U.S. Rep. Eric Cantor, R-7th, has launched a TV ad accusing his primary election opponent, Randolph-Macon College professor Dave Brat, of being a closet liberal.
"Brat worked on Democrat Gov. Tim Kaine’s Council of Economic Advisers while Kaine tried to raise our taxes by over $1 billion," the announcer says.
Brat complained to us that the ad perpetuates "a lie" that "I am behind the large tax increases of Kaine." So we decided to examine the facts in Cantor’s ad statement and it’s implication that Brat counseled Kaine, who was governor from 2006 to 2010, on tax policies.
Cantor’s campaign provides backup for the ad on the website http://wecheckthefacts.com/.
The site says, "Professor Brat proudly accepted an appointment by Gov. Tim Kaine to serve on his Board of Economists." It links to a state Senate resolution confirming Kaine’s 2006 appointment of Brat and 11 others to the panel.
The group, now known as the Joint Advisory Board of Economists, or JABE, helps the state’s Finance Department refine predictions for the state’s economy as part of the governor’s annual budget proposal process. Board members do not receive compensation.
Finance Secretary Ric Brown -- who has served in his post under governors from both parties, including Kaine -- said the board weighs in on a national economic forecast prepared by Global Insight and a Virginia forecast offered by the state Department of Taxation. The panel seeks consensus of variables such as anticipated unemployment, wages and inflation.
The board members "respond to forecasts in terms of their areas of expertise," Brown told us. "They do not do revenue, but they do the economic underpinnings."
After a consensus is reached on the direction of the state economy for the next year, the Taxation Department prepares two or three projections for Virginia revenues. Those estimates are reviewed by another board, the Governor’s Advisory Council on Revenue Estimates. This group -- consisting of the governor, senior legislators and chief executives from major companies in Virginia -- reaches a consensus for the revenues projections that the governor folds into his proposed budget.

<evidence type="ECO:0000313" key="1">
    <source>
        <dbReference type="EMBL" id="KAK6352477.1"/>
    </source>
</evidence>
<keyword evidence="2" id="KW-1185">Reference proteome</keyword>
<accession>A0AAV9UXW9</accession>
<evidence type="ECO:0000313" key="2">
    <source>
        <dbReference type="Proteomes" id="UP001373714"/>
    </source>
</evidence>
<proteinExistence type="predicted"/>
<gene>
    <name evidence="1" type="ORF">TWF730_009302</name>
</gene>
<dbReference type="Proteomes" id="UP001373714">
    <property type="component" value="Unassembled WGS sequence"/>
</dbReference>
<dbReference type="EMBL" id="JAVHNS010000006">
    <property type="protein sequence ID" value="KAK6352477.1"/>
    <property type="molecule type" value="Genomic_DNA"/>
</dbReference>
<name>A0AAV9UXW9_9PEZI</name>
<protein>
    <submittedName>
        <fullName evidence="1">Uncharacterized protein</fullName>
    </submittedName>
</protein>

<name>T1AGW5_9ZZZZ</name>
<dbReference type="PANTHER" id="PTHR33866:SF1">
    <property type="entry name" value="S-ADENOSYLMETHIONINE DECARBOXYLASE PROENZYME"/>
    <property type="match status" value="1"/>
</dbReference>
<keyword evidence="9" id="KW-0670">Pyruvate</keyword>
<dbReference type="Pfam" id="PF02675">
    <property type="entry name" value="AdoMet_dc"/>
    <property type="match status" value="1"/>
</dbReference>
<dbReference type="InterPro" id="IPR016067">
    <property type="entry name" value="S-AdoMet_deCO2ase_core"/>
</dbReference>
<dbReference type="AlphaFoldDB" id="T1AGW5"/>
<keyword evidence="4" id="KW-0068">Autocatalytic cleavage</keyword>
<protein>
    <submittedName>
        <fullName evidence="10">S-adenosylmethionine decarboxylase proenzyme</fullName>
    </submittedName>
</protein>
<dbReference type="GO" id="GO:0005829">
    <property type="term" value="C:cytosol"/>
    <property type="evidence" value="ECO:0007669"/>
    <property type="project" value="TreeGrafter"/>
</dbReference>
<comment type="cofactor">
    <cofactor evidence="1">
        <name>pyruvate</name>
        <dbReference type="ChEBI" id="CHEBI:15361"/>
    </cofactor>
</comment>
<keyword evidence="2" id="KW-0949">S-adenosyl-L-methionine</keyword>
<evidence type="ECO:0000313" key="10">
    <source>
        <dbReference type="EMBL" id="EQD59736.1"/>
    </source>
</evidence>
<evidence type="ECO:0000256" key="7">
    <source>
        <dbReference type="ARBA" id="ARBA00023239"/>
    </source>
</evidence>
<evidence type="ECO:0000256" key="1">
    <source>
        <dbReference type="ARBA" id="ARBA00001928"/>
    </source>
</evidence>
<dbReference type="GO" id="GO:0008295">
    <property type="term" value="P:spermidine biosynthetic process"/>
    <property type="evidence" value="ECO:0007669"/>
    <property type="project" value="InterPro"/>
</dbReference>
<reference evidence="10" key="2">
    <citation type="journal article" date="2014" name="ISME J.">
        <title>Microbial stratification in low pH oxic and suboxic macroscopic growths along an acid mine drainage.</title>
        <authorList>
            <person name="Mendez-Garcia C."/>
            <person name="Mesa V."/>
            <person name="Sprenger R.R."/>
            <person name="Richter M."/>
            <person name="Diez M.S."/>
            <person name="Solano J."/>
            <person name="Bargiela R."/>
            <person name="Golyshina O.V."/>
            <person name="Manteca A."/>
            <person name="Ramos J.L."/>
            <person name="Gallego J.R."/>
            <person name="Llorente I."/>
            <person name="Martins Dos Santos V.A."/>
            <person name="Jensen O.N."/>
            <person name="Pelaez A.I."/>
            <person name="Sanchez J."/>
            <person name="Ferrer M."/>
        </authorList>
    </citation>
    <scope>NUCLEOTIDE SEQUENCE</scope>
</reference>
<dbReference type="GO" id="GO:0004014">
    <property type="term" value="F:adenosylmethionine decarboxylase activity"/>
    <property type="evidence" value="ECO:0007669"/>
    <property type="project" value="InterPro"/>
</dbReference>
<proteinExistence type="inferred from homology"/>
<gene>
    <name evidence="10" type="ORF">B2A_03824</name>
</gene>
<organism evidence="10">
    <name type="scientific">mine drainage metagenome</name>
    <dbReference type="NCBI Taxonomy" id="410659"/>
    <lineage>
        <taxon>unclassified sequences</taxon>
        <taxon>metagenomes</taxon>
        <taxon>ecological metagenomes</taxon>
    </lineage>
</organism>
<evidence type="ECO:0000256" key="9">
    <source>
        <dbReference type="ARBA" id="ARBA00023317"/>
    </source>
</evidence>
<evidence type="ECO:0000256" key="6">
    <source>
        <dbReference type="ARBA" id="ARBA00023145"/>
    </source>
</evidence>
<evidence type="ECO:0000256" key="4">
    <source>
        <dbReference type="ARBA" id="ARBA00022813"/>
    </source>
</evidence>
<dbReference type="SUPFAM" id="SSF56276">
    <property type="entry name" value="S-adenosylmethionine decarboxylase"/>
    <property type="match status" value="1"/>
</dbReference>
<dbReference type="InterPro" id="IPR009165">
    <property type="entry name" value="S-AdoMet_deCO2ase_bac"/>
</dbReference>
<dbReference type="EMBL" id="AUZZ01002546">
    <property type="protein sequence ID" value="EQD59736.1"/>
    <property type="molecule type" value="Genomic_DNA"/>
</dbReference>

Brown described JABE, the board Brat served on, as "part of an overall process that does feed into the revenue process and policy changes." But he said the board does not make tax recommendations.
Brat and the 11 other JABE members appointed by Kaine all had doctoral degrees in economics. Ten of the 12 were appointed to council by several governors and served multiple terms. Eight of them, including Brat, were appointed by both Democratic and Republican governors.
Brat was first named to panel by Kaine and reappointed by Gov. Bob McDonnell, a Republican. Two of economists, Christine Chmura of Richmond and Roy Pearson of Williamsburg, have served under six governors. Another, Roy Webb of Richmond, has served under five governors.
Gov. Terry McAuliffe, who took office in January, has not yet made appointments to the council.
Now, let’s address Kaine’s tax-increase record. Cantor’s website linked to several articles from the Richmond Times-Dispatch and PolitiFact Virginia. In 2011, we found that Kaine had unsuccessfully proposed about $4 billion in tax hikes during his administration. He twice sought increases of about $1 billion in transportation taxes. He also proposed a $1.9 billion increase in income taxes, offset by a $650 million cut in local car taxes.
Ray Allen Jr., a political adviser to Cantor, emailed us that the ad contains two "facts which are not in dispute," referring to Brat’s service on the advisory panel and Kaine’s efforts to raise taxes.
"There is no public record of the professor ever disagreeing with Gov. Kaine on taxes," Allen wrote.
Cantor’s TV ad says, "Brat worked on Democrat Gov. Tim Kaine’s Council of Economic Advisors while Kaine tried to raise our taxes by over $1 billion."
Brat clearly served on the panel and Kaine clearly sought tax hikes. The ad does not explicitly say these two events are connected, but mentioning them in the same sentence creates an unfair impression that Brat was part of a group that advised Kaine to raise taxes. There’s no evidence that occurred.
The panel, as pointed out by the state’s long-serving secretary of finance, weighed in on the direction of the state’s economy. It did not advise the governor on revenue and tax policies.
Cantor’s statement is accurate but needs clarification. We rate it Mostly True.